Oral doses of 50, 100 or 200 mg/kg/day given in corn oil during days 6-15 of pregnancy did not cause teratogenic effects or maternal toxicity in rats. Some fetotoxicity (skeletal abnormalities) was observed in pups from the high dose group.(16) A statistical analysis of the data was not reported, however an independent analysis indicated a significant increase in aberrations of the segments of the sternum (sternebra).(5) These are considered to be minor skeletal variations. In a study reported by abstract, female mice were orally dosed with 0, 25, 50, 100, 200, 400, 600 or 800 mg/kg/day from day 6-15 of pregnancy. Maternal toxicity, as evidenced by decreased motor activity, was present at 200 mg/kg/day and higher. Reduced pup weights at 6 days after birth were noted following exposure to 800 mg/kg/day. At 400 and 800 mg/kg/day, there were individual cases of pups with the brain outside the skull (exencephaly).(41) There are insufficient details available to evaluate this report.

Reproductive Toxicity:
No significant reproductive effects were observed in the absence of toxicity in the parents in one 2-generation ingestion study using mice.
In a 2-generation study, mice were given bromoform in corn oil orally at doses of 0, 50, 100 or 200 mg/kg. There were no adverse effects on fertility. A slight decrease in neonatal survival (F1) was observed in the high dose group, only in the first 4 days after birth. This dose also produced toxicity in the parents.(17) No effects on the reproductive organs of rats and mice were observed in a 2-year study with oral doses of 100 or 200 mg/kg/day.(4) Male rats orally given 190 or 380 mg/kg/day bromoform in a polyoxyethylated vegetable oil for 7 days showed a significant decrease in testosterone levels at 380 mg/kg/day.(42) There was no evaluation of the effect on fertility and this dose is expected to produce liver toxicity.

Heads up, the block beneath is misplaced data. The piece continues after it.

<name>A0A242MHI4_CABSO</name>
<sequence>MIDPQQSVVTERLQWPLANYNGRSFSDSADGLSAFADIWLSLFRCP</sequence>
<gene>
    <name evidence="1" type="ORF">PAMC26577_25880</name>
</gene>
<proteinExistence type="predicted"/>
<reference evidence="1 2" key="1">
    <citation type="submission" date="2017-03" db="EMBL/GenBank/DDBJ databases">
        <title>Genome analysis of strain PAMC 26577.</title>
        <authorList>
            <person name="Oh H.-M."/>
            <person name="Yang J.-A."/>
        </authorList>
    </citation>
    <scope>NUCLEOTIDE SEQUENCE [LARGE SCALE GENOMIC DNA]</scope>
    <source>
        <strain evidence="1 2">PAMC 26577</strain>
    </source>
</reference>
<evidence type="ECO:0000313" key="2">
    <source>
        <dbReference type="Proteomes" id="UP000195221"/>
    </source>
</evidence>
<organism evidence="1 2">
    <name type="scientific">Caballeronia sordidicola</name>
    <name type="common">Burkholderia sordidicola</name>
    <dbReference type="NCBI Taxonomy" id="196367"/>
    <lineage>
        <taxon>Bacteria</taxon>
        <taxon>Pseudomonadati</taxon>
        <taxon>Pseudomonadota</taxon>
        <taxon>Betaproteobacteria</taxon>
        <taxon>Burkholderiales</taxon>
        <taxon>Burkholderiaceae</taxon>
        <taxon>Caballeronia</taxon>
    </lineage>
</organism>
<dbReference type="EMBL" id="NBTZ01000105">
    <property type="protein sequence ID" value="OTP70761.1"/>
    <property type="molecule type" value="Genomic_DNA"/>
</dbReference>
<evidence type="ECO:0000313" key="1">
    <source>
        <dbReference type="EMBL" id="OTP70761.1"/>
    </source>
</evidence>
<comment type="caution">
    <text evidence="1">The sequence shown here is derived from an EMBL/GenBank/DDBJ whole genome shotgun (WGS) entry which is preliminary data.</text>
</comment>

Mutagenicity:
It is not possible to conclude that bromoform is mutagenic based on the available information. For live animals, there are negative results from studies using rats and mice and positive results from 2 limited studies using rats and mice. There have been several positive results but also some negative results from tests using cultured mammalian cells and bacteria. Positive and negative results have been obtained in fruit flies.
Negative results (micronuclei in mouse bone marrow cells, unscheduled DNA synthesis in rat liver cells) were obtained following single oral doses of 0, 250, 500 or 1000 mg/kg in mice and 0, 324 or 1080 mg/kg in rats.(43) Negative results (DNA strand breaks in kidney cells) were obtained in rats orally dosed with 190 or 380 mg/kg/day for 7 days.(42) Positive results (sister chromatid exchanges (SCEs) in bone marrow cells) were obtained in mice exposed orally to 25 or 200 mg/kg/day bromoform in olive oil for 4 days.(3) This study is limited by the small numbers of animals (4/group). Positive results (chromosomal aberrations in bone marrow cells) were obtained in a study where male rats were orally exposed to 2.5, 25 or 253 mg/kg/day for 5 days. There was a dose-related increase with significance at 253 mg/kg/day.(18) This study is limited by low animal numbers (3/group). Intraperitoneal exposure caused an increase in SCEs and micronuclei, but not chromosomal aberrations, in bone marrow cells in mice.(4) This exposure route is not relevant to occupational exposure.